With either the 303-horsepower, 3.5-liter V-6 in the 2010 Lexus GS 350 or the 342-hp, 4.6-liter V-8 engine in the GS 460, these sedans move authoritatively; the Lexus GS 460 models can reach 60 mph in only 5.4 seconds, according to Lexus' usually conservative numbers. Cars.com says, "[GS] 350 buyers aren't likely to find the V-6 wanting for power," while ConsumerGuide attests that the Lexus GS 460's "4.6-liter V8 engine gives GS 460 lots of go."
The 350 gets a six-speed automatic, while the 460 boasts eight speeds; in either case, the transmission has a silky, unobtrusive demeanor in normal driving, but paddle-shifters allow you to manually access all those ratios. ConsumerGuide observes that the eight-speed automatic transmission "changes gears frequently, but [is] smooth overall and a good match to the engine." Six-cylinder models make do with the six-speed automatic.
The 2010 Lexus GS 450h has a full-hybrid powertrain pairing a 292-horsepower, 3.5-liter V-6 with an electric motor system, propelling the rear wheels and charging its battery pack when coasting and braking. Altogether, the hybrid powertrain makes 339 horsepower and can push the 450h to 60 mph in just 5.2 seconds—faster than the V-8-powered GS 460. The GS 350 is additionally available in an all-wheel-drive version.
ConsumerGuide notes that the "hybrid powertrain lacks immediate kick of V8, but does surge ahead with dispatch," an impression confirmed by Car and Driver: "when all the ponies and volts are online, the 450h is capable of respectable haste." According to Cars.com, the "direct-injection, 3.5-liter V-6 engine is shared with Lexus' smaller IS 350 sedan," which teams up "with two electric motors—one providing power during startup, the other boosting acceleration—for a combined 339 hp."
Nevertheless, reviewers had plenty of positive comments about the hybrid powertrain’s performance. Autoblog reports that the GS 450h is "tuned for even more performance and has the rear-wheel drive to handle it." Automobile Magazine points out "gasoline and electric propulsion units really do work as a single entity."
The Lexus 450h has, instead of a conventional automatic transmission, a continuously variable unit. Automobile notes that "the continuously variable transmission acts more like a standard automatic in its engine-braking abilities—just slide the lever over into 'S' and toggle down through six 'gears.'" This source adds that the "faux downshifting doesn't help with acceleration, but the GS doesn't need it." Car and Driver doesn’t like it, complaining that "the continuously variable transmission never stopped hunting."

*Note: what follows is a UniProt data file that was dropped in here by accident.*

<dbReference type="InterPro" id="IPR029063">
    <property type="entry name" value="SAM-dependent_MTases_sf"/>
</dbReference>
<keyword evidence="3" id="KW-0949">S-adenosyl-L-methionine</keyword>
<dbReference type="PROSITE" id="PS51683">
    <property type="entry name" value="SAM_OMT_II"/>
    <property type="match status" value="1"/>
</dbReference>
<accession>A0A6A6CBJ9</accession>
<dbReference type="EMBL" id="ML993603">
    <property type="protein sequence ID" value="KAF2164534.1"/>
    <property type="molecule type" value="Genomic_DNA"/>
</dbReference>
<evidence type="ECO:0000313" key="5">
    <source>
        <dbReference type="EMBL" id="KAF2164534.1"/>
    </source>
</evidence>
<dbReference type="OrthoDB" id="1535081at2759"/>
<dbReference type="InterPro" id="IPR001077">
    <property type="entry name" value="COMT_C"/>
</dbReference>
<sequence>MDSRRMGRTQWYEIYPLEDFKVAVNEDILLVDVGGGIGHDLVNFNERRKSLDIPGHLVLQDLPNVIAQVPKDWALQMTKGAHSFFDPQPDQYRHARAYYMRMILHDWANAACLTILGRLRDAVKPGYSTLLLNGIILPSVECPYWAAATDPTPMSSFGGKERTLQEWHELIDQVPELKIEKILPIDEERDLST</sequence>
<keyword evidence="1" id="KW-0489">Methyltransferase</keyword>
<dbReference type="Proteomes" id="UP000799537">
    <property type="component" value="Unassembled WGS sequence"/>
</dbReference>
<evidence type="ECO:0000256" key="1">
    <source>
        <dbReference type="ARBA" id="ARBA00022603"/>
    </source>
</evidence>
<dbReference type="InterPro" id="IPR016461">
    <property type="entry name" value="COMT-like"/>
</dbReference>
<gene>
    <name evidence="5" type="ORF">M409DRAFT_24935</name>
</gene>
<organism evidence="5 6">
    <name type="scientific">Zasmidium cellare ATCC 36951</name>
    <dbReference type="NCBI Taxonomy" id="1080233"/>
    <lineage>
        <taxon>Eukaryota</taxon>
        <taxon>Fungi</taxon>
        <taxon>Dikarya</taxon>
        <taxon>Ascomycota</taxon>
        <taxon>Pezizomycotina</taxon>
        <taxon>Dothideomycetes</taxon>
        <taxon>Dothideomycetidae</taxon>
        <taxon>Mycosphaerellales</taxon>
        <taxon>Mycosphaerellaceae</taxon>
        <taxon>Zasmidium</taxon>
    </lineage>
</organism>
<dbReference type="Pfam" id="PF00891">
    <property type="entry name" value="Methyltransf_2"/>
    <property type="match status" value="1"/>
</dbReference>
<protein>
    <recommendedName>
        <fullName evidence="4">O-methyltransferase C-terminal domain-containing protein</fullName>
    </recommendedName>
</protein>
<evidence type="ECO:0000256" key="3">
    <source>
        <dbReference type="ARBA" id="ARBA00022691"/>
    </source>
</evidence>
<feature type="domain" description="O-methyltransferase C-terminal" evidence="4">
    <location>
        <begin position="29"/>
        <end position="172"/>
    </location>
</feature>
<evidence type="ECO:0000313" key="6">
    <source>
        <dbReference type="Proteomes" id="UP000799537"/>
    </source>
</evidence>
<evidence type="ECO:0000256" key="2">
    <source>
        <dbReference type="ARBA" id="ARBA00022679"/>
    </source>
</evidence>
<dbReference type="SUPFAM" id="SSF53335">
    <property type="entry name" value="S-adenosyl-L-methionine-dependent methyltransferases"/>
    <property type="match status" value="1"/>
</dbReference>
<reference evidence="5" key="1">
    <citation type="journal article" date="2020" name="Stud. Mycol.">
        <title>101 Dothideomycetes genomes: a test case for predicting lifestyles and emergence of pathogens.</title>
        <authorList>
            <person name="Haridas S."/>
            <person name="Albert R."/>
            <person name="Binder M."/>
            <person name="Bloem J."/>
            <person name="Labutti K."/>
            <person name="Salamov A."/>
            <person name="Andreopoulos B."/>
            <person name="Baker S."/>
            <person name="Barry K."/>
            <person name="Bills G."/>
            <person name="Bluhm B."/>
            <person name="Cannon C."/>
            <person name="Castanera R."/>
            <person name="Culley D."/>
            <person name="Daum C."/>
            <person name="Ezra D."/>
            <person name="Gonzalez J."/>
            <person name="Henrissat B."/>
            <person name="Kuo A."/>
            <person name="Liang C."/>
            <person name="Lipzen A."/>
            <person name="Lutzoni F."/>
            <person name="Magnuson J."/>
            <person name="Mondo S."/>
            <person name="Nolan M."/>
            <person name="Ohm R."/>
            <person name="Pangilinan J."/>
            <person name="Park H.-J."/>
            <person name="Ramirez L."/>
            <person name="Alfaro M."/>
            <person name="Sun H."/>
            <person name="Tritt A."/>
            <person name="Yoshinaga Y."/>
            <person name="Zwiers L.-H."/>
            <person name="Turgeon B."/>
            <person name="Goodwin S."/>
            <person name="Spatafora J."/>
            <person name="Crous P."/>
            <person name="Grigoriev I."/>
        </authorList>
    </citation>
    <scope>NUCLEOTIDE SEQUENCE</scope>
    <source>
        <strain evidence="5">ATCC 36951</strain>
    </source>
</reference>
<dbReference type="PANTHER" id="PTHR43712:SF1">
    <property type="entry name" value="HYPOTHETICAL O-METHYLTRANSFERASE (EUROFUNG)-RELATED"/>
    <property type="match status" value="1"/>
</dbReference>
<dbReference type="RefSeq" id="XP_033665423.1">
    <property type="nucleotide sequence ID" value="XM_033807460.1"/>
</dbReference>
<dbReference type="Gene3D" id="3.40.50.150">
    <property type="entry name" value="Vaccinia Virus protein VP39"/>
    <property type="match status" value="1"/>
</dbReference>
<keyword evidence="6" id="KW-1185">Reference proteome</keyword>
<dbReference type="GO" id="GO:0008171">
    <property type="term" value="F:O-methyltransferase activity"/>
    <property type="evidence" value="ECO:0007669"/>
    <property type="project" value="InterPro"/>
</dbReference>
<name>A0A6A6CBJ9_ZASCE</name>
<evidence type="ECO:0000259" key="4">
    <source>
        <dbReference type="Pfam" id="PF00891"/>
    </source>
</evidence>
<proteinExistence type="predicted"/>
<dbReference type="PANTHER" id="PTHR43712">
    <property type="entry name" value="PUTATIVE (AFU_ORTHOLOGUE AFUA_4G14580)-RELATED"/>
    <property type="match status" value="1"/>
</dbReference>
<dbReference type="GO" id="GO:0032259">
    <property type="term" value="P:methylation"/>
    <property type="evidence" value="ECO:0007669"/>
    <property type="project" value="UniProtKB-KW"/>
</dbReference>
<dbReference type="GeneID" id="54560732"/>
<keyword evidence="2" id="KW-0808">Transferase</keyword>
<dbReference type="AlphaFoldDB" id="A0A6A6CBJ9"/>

People will likely select the hybrid for its greener reputation, and the promise of significantly higher fuel economy, but TheCarConnection.com hasn’t managed to achieve the 450h’s EPA ratings of 22 mpg city, 25 highway in real-world driving. As such, it’s not much better than the GS 350’s EPA figures of 19/27 mpg.
Whichever way you have them, the GS sedans handle well, with impressive stability even over rough surfaces, thanks to a double-wishbone front suspension and multilink rear setup. The electric-assist power steering is well weighted, but the lack of road feel could be an issue for hard-core sport-sedan aficionados.
Each of the 2010 Lexus GS sedans offer "various supplemental handling assists," according to Kelley Blue Book, most of which can "be switched off completely by anyone who really does want to press to the edge of the envelope." One of these is "electronically-boosted variable power steering," which they say is "both quick and precise." Cars.com reports that the steering system actually "changes the steering ratio for tighter or wider steering depending on the speed of the car." ConsumerGuide acknowledges that "cornering lean is modest, and grip and balance are both good," but while "stopping control is strong...to some testers, the pedal action is either too mushy or too sensitive." Other options include an Adaptive Variable Suspension (AVS) system, which gets four different firmness settings.
ConsumerGuide notes that the 450h is "comfortably unruffled on smooth pavement" but points out "minor float over large humps." On the 450h, Car and Driver complains of "numb steering," adding that "the total absence of feel in the electric power steering reminded one tester of an early-'80s Lincoln Town Car."
Brakes provide "strong stopping control, but...pedal action is either too mushy or too sensitive," according to ConsumerGuide. Edmunds also complains of a touchy brake-pedal feel, adding that it’s “quickly taken in stride, however, and the regenerative braking system otherwise stops the 2-ton GS 450h quickly and with reassuring authority."